Even with today's technology I would be reluctant to put SS water into the reclaim. You can pretty much predict what you get in the reclaim from your IBA but in a SS you can expect more oil residue and other foreign matter that you have little or no control over. There is no way you should use reclaim in your SS as has already been stated."

Only 35-40% of the water in a self-serve is reclaimable. Evaporation and carry-out water are also higher on self-service systems. Self-serve car wash use much less water than in-bay automatic systems. The relatively low water usage of self-serve facilities resulted in suggestions for reducing the size of nozzles, with minor but measurable savings as a result.

Car Wash Org

Example of water reclaim system:

Reclaim system

You will probably need to find a local representative for sales/service.

RE: Truck/carwash water treatment and recycling

(OP)
No possibility of external service. Its in the middle of the desert. Operation need to be internalized.

No customers to scare away, its for cleaning trucks for a small earthworks/mining contractor. No neighbours around 1 km.

It appears reclaiming water is tricky as i'm starting to notice. At first I wanted to do a DIY solution with a grease trap, oil water separator, and maybe a filter (coalescer), so water can be drained to a french drain safely without risk of clogging, or be used to irrigate some plants we have there. Authority is not really concerned if untreated water is infiltrated to the soil, though one tries to do things the right way (still figuring out what is the right way exactly for this case). Odors if any could be managed by venting high (say with a vertical pipe 6 m high so odors are swept away by wind). But reusing the water to wash again seems it doesn't pay up if you buy a ready to use solution, considering it only reclaims 35% of it and ready to use systems appear costly, maybe they are marketed towards city carwashes, where its the core business and not an expense with little value added as this case.

I'm exploring the nuts and bolts of trying an ad-hoc DIY system that imitates those you mentioned, considering its components are not costly separately, and we do need to adapt it anyway to the way dump trucks are washed.

Thanks for all the info, if you have more please speak up, I'm still exploring.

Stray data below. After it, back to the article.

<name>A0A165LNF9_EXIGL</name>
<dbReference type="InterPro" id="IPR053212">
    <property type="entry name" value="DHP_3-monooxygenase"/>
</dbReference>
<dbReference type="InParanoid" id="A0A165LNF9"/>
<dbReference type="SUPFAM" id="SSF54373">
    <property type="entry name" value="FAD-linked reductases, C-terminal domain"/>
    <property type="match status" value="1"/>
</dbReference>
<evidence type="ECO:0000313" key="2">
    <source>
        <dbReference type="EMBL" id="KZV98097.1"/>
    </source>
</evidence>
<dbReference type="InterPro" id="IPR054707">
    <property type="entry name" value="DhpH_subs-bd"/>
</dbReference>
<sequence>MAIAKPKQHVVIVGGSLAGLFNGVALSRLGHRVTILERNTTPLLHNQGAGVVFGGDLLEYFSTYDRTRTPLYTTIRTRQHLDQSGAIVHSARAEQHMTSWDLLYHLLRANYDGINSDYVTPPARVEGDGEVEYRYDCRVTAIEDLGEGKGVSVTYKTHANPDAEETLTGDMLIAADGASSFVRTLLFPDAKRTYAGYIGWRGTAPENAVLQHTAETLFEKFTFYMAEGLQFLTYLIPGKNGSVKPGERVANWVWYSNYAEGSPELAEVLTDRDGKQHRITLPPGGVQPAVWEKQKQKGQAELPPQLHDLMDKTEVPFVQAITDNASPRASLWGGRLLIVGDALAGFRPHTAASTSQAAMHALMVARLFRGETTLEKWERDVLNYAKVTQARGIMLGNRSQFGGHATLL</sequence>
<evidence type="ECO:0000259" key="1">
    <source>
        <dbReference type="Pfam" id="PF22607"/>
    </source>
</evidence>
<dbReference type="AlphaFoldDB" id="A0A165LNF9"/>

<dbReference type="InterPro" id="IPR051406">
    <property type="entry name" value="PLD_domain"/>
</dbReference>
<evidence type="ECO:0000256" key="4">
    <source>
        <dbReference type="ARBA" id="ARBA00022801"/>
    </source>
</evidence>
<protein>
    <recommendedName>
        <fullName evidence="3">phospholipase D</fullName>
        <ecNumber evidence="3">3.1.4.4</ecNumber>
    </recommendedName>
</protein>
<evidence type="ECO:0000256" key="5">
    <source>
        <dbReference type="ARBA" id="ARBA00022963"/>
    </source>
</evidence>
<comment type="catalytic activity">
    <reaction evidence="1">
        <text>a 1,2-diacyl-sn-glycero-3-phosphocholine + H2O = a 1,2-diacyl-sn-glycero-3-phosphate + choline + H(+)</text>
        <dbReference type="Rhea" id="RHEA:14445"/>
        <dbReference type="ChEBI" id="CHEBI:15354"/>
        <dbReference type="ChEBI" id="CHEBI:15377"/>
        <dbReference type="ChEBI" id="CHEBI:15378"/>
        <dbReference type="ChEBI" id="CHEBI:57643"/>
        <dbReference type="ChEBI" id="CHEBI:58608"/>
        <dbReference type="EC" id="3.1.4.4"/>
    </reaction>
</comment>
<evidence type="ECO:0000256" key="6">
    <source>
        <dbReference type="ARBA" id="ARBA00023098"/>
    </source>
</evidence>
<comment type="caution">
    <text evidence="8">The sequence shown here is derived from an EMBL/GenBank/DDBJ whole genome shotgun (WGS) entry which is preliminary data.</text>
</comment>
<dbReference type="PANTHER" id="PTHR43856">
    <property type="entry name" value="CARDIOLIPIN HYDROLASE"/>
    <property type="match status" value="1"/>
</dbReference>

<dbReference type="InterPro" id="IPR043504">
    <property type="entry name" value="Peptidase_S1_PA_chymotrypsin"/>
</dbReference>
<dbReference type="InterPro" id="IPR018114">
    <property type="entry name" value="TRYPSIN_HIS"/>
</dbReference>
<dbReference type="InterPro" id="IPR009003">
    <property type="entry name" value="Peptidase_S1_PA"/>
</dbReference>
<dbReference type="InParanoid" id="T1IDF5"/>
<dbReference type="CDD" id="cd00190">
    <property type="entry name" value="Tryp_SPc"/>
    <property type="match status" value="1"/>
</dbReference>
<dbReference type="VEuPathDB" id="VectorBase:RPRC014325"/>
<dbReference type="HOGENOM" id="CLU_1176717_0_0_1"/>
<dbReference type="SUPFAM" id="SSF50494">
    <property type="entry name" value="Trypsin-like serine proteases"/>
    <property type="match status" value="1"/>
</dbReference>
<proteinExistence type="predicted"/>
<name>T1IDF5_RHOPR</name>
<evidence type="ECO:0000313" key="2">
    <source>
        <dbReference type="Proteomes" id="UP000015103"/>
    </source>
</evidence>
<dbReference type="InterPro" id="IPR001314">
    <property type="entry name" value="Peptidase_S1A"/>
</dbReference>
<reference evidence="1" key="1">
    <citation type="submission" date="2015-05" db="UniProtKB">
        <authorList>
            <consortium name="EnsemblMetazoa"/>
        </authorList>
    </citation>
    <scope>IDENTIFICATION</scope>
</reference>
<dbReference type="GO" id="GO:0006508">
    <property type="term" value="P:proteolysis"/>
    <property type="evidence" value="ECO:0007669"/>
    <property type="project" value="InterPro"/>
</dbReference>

RE: Truck/carwash water treatment and recycling

I think you can build a septic tank alike system. You'll need someone to calculate the process volume, and select suitable oily water separator though. You can use concrete, brick, or even the 500 gallon drums with piping in between.

RE: Truck/carwash water treatment and recycling

Now that you have explained this further, one would think a small basin should suffice. Use a section of the basin for oil collection. The oil/water section should underflow into a larger section of the basin to collect grit. Let the basin overflow to infiltrate into soil. Remove the oil and grit periodically.

RE: Truck/carwash water treatment and recycling

Many, many years ago I was helping with a project similar to this, a wash at an industrial site.
It was designed with separate stations for wash and rinse in one bay (vehicles pulled forward about 20').
The wash water was dumped, fresh water was used for rinse, and used rinse water made up about 50% of the wash water.

= = = = = = = = = = = = = = = = = = = =
P.E. Metallurgy, consulting work welcomed

Red Flag This Post

Please let us know here why this post is inappropriate. Reasons such as off-topic, duplicates, flames, illegal, vulgar, or students posting their homework.

Red Flag Submitted

Thank you for helping keep Eng-Tips Forums free from inappropriate posts.
The Eng-Tips staff will check this out and take appropriate action.

Reply To This Thread

Posting in the Eng-Tips forums is a member-only feature.

Click Here to join Eng-Tips and talk with other members! Already a Member? Login



News


Close Box

Join Eng-Tips® Today!

Join your peers on the Internet's largest technical engineering professional community.
It's easy to join and it's free.

Here's Why Members Love Eng-Tips Forums:

Register now while it's still free!

Already a member? Close this window and log in.

Join Us             Close